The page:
The petitions “merely reflect urban elitist views,” the Centre claims, whereas the competent legislature will have to take into account broader viewpoints and voices from all rural, semi-rural, and urban population, as well as viewpoints from various religious denominations, while keeping in mind the personal laws and customs governing the area of marriage.
Any law that recognises people’s connections and grants them legal sanctity will basically codify society values, such as the family concept’s valued common values, into standards for the law.
“This is the only constitutional strategy allowed by the Constitution that acknowledges any socio-legal connection as an entity with legal standing. The only constitutional body that is aware of the aforementioned factors is the competent legislature. The petitions don’t represent the opinions of the entire country, it continued.
According to the argument, the right to personal autonomy does not include a right to the recognition of same-sex marriage, and that too through judicial adjudication. It was further stated that marriage is a concept that must be defined, recognised, and regulated by the appropriate legislature, which serves as the elected representatives of the people, and that the decision to not recognise same-sex marriage is merely one aspect of legislative policy.
According to the Centre, decisions about these intimate relationships shouldn’t be made without taking into account the opinions of society as a whole, which can only be done by the appropriate legislature.
The well-established concepts of “separation of powers,” which are believed to be a component of the Constitution’s fundamental construction, would be violated by any intrusion on the legislative powers that are exclusively reserved for the elected representatives. The government emphasised that the current definition of marriage is a clear, conscious, and deliberate legislative choice based on public consensus on the subject, adding that any such divergence from the notion of separation of powers would be therefore, opposed to constitutional morals.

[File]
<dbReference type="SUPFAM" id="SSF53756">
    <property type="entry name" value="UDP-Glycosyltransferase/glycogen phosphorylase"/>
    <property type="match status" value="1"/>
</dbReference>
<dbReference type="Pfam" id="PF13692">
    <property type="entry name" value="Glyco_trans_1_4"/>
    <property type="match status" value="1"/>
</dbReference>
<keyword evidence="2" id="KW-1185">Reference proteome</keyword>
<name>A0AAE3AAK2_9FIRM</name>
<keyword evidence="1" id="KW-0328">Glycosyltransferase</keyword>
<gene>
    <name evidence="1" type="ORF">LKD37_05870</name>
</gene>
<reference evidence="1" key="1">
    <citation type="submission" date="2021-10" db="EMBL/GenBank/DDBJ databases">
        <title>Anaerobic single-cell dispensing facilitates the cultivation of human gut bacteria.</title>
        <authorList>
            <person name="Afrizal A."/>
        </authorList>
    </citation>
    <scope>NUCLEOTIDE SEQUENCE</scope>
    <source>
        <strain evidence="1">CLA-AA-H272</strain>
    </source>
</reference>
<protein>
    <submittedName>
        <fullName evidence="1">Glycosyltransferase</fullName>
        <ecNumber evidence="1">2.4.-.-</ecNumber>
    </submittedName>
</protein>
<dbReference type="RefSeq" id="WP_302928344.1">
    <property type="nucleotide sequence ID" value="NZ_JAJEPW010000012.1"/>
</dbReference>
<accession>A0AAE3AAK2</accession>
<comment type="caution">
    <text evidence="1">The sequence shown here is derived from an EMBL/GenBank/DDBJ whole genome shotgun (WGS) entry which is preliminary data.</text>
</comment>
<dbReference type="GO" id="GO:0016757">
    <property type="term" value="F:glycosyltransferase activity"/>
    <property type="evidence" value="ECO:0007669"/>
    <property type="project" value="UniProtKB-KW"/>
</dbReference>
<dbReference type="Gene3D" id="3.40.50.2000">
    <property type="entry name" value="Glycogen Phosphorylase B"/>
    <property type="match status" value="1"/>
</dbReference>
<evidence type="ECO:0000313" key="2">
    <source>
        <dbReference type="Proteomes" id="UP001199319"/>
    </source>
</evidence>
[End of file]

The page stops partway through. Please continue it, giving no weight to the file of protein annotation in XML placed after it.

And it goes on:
The Centre requested that the petitions be dismissed, arguing that the decisions should be left to the wisdom of the elected officials who alone are the democratically legitimate and viable source through which any shift in perception or acceptance of a new social institution can occur.
The Centre’s plea comes in response to a thorough rebuttal affidavit it submitted in March in which it claimed that the legal recognition of same-sex marriage would wreak “complete havoc” with the delicate balance of personal laws in the nation and in widely held societal norms.
The Centre stated that it is “impermissible” for the top court to change the entire legislative policy of the nation because it is firmly rooted in religious and societal norms and that Indian law only recognises marriage as a bond between a biological man and a biological woman. It had stated in March that such an exercise would result in “irreconcilable violence” to several statutes that define “husband” as a biological man and “wife” as a biological woman.
A formal recognition of such human relationships has many legal and other consequences for couples, as well as their children, under various legislative enactments, covering issues like divorce, maintenance, succession, adoption, and inheritance, according to its March affidavit. As such, marriage cannot be viewed as merely a concept within the domain of an individual’s privacy.